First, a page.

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7 ways to lower your Internet bill

7 ways to lower your Internet bill Stephen Layton, NerdWallet 4:02 p.m. ET March 12, 2017 (Photo: Getty Images/iStockphoto) 9 CONNECTTWEETLINKEDIN 1 COMMENTEMAILMORE Even if you’re happy with your current Internet service, you might be paying too much for it. Here are ways to check if you’re getting good value for your money and tips for lowering your monthly Internet bill. 1. Test your speed This will help you make sure you’re getting what you were promised. Head to Speedtest.net to determine your service’s speed, which is most often measured in megabits per second (Mbps). You usually are guaranteed only “up to” the speed advertised on your plan. Test your service at different times of day. Internet infrastructure is shared among households, so you may receive more or less bandwidth than promised, depending on who else is using the network at the time, among other factors. If you’re consistently getting slower speeds, call your Internet service provider. If the issue can’t be resolved, it may be time to look for a different provider that can provide better value. The information about speed also can be helpful if you want to negotiate your bill (see No. 3). 2. Know and reduce your usage The chart below shows common Internet activities and the bandwidth they require. Keep in mind that your total bandwidth is shared by all the devices on your connection. If multiple people are online simultaneously, you’ll need enough bandwidth for everyone. What internet speed do you need? If you want … You’ll need about… General web surfing, email, social media 1 Mbps Online gaming* 1-3 Mbps Video conferencing** 1-4 Mbps Standard-definition video streaming... read more

If you have a cable TV set-top-box, you need to read this

I was excited to hear about Comcast’s new app that will let you watch TV without a set-top box through a Roku. But then I heard they’re still planning to charge customers a monthly fee. What gives? Thanks, Dear POed, Here’s what’s happening. The Roku app will let you watch all the Comcast channels available through your set-top box on a TV that’s not connected to a big, ugly cable box. Not only are those set-top boxes unsightly and bulky but they’re also expensive. Comcast charges a $9.95 rental fee for each additional box in your home. (The first box is included with the price of your monthly service.) The Federal Communications Commission estimates this costs customers on average more than $230 a year.  Comcast The idea of being able to connect multiple TVs, like the TV you might have in your bedroom or the one in your basement, to your cable TV service without paying an additional $10 a month per box sounds like a sweet deal, right? But not so fast. A Comcast spokesperson confirmed that the company will be charging customers an “access fee” of $7.45 for each TV using the Roku app. That’s the same price Comcast charges customers who use a TiVo or other CableCard device instead of renting a set-top box from Comcast. FCC rules require Comcast and other cable operators to give subscribers a discount if they use a Cablecard device instead of renting a set-top box, which is why the price is discounted for Comcast customers. What makes this fee striking is that it’s not designed to pay for any particular... read more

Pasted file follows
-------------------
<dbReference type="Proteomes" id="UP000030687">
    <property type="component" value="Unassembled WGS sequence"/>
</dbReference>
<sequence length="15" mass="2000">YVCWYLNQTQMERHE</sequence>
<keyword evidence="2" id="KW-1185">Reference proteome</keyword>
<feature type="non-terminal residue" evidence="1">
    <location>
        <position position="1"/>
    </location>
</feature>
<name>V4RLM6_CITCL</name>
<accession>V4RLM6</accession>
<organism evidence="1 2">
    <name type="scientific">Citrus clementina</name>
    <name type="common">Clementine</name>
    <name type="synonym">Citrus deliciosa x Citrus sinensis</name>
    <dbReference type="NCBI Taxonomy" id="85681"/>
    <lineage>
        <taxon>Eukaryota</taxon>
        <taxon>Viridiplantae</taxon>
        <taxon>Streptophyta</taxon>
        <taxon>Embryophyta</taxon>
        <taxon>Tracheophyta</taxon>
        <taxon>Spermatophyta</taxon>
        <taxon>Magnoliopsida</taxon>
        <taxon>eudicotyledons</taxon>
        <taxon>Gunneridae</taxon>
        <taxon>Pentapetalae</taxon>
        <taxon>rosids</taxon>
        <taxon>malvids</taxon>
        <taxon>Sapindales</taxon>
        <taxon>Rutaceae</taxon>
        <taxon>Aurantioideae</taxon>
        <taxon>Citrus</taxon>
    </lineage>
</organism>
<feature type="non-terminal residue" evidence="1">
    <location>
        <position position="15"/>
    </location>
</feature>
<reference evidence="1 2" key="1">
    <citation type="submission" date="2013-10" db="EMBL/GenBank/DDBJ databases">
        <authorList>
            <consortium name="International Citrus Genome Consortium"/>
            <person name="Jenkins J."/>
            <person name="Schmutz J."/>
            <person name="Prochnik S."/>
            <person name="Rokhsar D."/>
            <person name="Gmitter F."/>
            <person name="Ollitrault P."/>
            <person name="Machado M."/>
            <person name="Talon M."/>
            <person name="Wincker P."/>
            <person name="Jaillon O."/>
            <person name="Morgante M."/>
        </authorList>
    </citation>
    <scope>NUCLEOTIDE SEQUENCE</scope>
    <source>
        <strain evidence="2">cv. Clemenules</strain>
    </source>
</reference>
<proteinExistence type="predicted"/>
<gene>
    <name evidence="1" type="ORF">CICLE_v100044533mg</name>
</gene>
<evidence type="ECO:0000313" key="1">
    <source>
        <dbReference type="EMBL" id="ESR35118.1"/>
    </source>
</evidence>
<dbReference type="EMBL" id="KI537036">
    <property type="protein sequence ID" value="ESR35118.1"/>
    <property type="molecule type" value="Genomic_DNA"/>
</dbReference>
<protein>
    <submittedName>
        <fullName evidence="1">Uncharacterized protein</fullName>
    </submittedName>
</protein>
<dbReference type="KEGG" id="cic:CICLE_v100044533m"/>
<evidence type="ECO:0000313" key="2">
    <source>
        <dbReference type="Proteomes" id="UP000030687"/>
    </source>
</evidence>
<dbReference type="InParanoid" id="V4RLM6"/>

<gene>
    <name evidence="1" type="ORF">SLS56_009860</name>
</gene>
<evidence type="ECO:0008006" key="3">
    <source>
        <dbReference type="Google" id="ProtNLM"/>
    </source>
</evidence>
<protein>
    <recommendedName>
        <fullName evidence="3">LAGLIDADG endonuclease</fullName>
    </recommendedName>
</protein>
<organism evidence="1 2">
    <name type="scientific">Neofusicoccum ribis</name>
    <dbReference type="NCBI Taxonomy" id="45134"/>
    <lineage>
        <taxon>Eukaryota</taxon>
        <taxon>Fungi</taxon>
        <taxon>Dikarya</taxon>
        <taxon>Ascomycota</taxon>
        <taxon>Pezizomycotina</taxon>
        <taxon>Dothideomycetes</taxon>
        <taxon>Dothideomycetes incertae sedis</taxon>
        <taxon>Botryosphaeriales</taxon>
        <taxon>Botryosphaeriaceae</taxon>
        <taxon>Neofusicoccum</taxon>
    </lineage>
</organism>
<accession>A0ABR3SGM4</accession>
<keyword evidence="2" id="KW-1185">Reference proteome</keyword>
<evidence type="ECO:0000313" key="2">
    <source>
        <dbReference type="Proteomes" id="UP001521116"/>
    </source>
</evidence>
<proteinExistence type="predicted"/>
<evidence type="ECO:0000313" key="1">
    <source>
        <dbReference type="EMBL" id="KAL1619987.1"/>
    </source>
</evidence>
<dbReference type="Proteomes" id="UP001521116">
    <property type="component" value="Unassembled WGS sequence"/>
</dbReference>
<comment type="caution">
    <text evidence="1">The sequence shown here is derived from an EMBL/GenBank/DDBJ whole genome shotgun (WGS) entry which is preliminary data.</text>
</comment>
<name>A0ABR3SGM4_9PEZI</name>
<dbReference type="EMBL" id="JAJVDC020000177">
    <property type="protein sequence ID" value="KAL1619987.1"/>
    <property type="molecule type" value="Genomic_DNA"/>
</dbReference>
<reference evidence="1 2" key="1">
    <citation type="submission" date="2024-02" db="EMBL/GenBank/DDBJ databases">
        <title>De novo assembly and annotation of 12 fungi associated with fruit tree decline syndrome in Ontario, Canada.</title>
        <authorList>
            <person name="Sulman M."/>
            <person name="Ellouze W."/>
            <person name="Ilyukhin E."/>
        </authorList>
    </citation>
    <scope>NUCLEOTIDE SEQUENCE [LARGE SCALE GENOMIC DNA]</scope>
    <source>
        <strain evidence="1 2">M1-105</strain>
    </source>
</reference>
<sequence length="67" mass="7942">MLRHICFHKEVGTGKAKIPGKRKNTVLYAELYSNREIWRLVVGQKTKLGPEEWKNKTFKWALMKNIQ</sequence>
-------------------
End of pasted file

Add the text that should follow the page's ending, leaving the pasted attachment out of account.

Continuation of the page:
The Great Unwinding of Public Education: Detroit and DeVos

The Great Unwinding of Public Education: Detroit and DeVos   Friday, December 23, 2016 By Joseph Natoli, Truthout |   Weeds and grass overtake the run-down Campbell Elementary School, one of the many closed schools in Detroit, July 19, 2013. Betsy DeVos, Trump’s nominee for secretary of education, argued that the Detroit’s public schools should simply be shut down and the system turned over to charters. (Photo: Nathan Weber / The New York Times) Privatization of all things public has slammed Detroit as gentrifying investors seek to put price tags on what was previously public domain. In predatory fashion, privatizers are targeting the city’s struggling students as a new frontier for profit. How weak and vulnerable is public education in Detroit? The Nation’s Report Card, published by an independent federal commission, named Detroit Public Schools the country’s “lowest-performing urban school district” in 2009, 2011, 2013 and 2015. In 2011, a Republican state legislature and Republican Gov. Rick Snyder repealed a statewide cap on the number of Detroit charter schools. The floodgates were opened and privatizing predators rolled in. Bankruptcy following the collapse of the jobs that fueled the “Motor City” has exposed Detroit to the dynamics described by Naomi Klein in The Shock Doctrine. A crisis, either arranged or accidental, precipitates a rush to recuperation. Lobbyists of wealthy investors petition a government that wealthy investors have put in place. A much-quoted “checks and balances” security shield for democratic governance is thus so easily disarmed. The more startling, dire and urgent the crisis, the greater the rush to a “saving” privatization. Low reading and math scores, shared by both charter and... read more
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